It’s very hard to know exactly what it is in junk food that is causing a problem, it’s not necessarily the fat, carbs and protein, but is more likely to be the extra chemicals in the ingredients. The data is probably best for artificial sweeteners that are derived from things like paraffin and the petrol industry, so our bodies and our microbes are not used to breaking them down. But it could also be the other stuff that’s included, like the enzymes that aren’t detailed on the label, or even the emulsifiers. There are few studies on emulsifiers, and nearly all of these are in animals, but they show that you get reduced diversity and more inflammatory microbes. The idea is that they’re doing the same as they are in cooking: sticking your microbes together, creating an emulsion and glooping up our systems.


So if our microbes are so important can’t we just package up the right ones and put them in a pill? Professor John Cryan is chair of the department of anatomy and neuroscience at University College Cork and principal investigator at the APC Microbiome Institute. “We will get strains of bacteria to have beneficial effects,” he says, but he laughs when I ask him how he feels about probiotics. “That’s like asking me, ‘Do I like drugs?’ If I have a pain in my head, I want to take a drug that has efficacy for headaches. I wouldn’t just randomly pick one. But that’s what we’re doing with probiotics right now. The science needs to catch up. We’re lumping them together as if they’re the all the same thing, but, like drugs, they may do very, very different things. We need to get precision into probiotics and then I can be excited about them. But most of what’s out there is complete nonsense.”


While many microbiome scientists don’t have much time for the commercial probiotics industry, there is growing interest in what are now called live bio-therapeutics, probiotics designed and tested to be used clinically (none are yet licensed for medical use in the US or Europe). Professor Ingvar Bjarnason is a gastroenterologist who has conducted double-blind, placebo-controlled studies on specific probiotic blends. “There is no data whatsoever for the vast majority of the probiotics on sale,” he says. But he is curious about a blend he has already studied for its impact on IBS, called Symprove, and its potential as a treatment in hospitals for acute Covid. “We think of Covid as a virus of the lungs, but the microbiome of people with acute Covid can be altered very severely. Very ill people with Covid have a cytokine storm where they have multi-organ failure, due to an enormous amount of really strong inflammatory markers. The suspicion is this inflammation may come from the gut, and when the gut has been examined in acute Covid patients, it is massively abnormal.”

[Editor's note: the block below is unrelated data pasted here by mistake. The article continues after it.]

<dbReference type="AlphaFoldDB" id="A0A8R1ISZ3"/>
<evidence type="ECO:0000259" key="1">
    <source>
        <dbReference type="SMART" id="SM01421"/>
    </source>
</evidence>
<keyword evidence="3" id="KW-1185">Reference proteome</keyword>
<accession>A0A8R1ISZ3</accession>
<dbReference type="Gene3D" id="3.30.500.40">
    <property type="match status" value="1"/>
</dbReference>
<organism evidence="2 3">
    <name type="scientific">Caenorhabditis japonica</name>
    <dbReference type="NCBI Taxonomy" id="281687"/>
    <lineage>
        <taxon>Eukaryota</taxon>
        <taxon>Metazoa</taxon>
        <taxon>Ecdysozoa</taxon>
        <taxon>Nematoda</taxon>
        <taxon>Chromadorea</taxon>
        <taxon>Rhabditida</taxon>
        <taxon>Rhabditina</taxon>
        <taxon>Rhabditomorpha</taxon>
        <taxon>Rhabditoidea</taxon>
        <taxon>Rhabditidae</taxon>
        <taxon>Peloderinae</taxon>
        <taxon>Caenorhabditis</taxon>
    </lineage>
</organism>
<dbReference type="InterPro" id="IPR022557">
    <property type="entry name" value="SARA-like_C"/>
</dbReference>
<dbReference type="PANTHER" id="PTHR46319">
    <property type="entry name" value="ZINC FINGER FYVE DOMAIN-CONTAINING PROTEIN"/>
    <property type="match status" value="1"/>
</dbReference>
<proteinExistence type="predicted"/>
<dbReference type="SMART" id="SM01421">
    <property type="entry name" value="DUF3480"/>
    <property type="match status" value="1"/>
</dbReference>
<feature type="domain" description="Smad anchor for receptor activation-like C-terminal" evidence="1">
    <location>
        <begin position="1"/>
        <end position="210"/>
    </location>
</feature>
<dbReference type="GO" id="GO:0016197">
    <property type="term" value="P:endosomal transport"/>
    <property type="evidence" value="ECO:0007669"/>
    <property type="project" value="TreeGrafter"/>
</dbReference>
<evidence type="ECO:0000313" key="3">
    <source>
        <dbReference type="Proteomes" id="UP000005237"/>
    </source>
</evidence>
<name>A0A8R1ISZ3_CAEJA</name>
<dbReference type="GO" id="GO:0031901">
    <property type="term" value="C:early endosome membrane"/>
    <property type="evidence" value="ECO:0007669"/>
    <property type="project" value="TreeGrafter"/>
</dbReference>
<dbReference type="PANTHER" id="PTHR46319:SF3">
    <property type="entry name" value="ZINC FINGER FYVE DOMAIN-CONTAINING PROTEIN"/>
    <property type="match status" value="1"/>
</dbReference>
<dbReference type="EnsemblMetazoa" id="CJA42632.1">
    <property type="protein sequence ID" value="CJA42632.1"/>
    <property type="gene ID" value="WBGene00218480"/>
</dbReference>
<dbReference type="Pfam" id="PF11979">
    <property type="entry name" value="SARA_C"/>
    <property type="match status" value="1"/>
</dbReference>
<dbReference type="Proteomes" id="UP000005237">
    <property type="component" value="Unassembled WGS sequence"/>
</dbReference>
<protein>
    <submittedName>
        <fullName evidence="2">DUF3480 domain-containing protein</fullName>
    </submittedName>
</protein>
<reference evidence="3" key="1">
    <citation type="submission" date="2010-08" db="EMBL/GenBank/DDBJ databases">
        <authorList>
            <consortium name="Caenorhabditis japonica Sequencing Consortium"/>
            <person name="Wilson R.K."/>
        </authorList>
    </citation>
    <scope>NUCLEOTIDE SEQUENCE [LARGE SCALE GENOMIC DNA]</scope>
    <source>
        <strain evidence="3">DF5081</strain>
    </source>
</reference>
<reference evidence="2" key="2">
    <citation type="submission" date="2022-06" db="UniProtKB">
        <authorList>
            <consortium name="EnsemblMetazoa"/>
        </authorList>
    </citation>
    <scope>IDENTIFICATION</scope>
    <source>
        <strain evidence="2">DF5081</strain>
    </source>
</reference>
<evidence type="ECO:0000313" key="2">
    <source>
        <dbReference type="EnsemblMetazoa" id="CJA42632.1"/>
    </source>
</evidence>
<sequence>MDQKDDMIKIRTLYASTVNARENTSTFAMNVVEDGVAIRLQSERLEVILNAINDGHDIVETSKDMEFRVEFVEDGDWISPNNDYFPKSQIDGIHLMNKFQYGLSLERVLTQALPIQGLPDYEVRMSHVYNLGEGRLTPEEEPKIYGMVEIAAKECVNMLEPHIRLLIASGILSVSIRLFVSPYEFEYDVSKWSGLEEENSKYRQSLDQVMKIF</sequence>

Lumped in with commercially available untested probiotics are the so called “health yogurts” and drinks that claim to lower cholesterol, reduce weight and have untold health benefits. Non of these are particularly sympathetic to our gut biome and in a lot of cases could even be destructive due to the fact that they are processed, not fermented, dairy products made from pasteurised milk and are full of sugar.


The final frontier for gut microbiome exploration is its relationship with our brains, something the new fields of nutritional psychiatry and psychobiotics are researching into. We already know the gut has its own nervous system, the enteric nervous system, and contains 100m neurons. We also know the gut-brain axis, via the vagus nerve, shoots neurotransmitters produced within the gut around the body and to the brain, which is why a huge research project has studied the impact of particular bacteria on sleep and how certain types of fibre can improve complex cognitive processes.


Kimberley Wilson is a chartered psychologist and author of How to Build a Better Brain. She uses nutrition as part of her treatment plans. “The short-chain fatty acids produced from microbial fermentation of fibre in the gut are quite similar to some mood-stabilising prescription drugs,” she says. “Some of the association that we see between healthier diets and better brain health could be because your microbes are producing psychoactive substances from your diet to help stabilise your mood. In the future, we might actually prescribe certain types of fibres for certain mental health conditions.” For now, she simply prescribes a lot more fibre to feed what many scientists now consider our second and much larger brain. “The more fibre you eat, the more substrates the microbiome has available. And the better off we’re going to be, psychologically.”


All of the above just massively incredible and what we can conclude is that if you do nothing more than look after your gut biome your physical and mental health will absolutely be transformed.


In all of this research a few glaring facts are known and recognised by all the scientists to be the bedrock of a healthy gut biome: eating processed foods is massively destructive, just pumping the body full of probiotics can be as destructive as eating processed foods, the gut biome is equally important as our brain and eating fermented products is absolutely essential.


Next time I’m going to delve deeper into how to improve your gut biome and what to eat to compliment this delicate structure. I’m beginning to understand a huge amount about the gut biome and the relationship with fermented foods and have actually started to produce a small range of fantastic fermented foods and drinks.


If you’d like more information just e mail, message or WhatsApp and I’ll get straight back to you.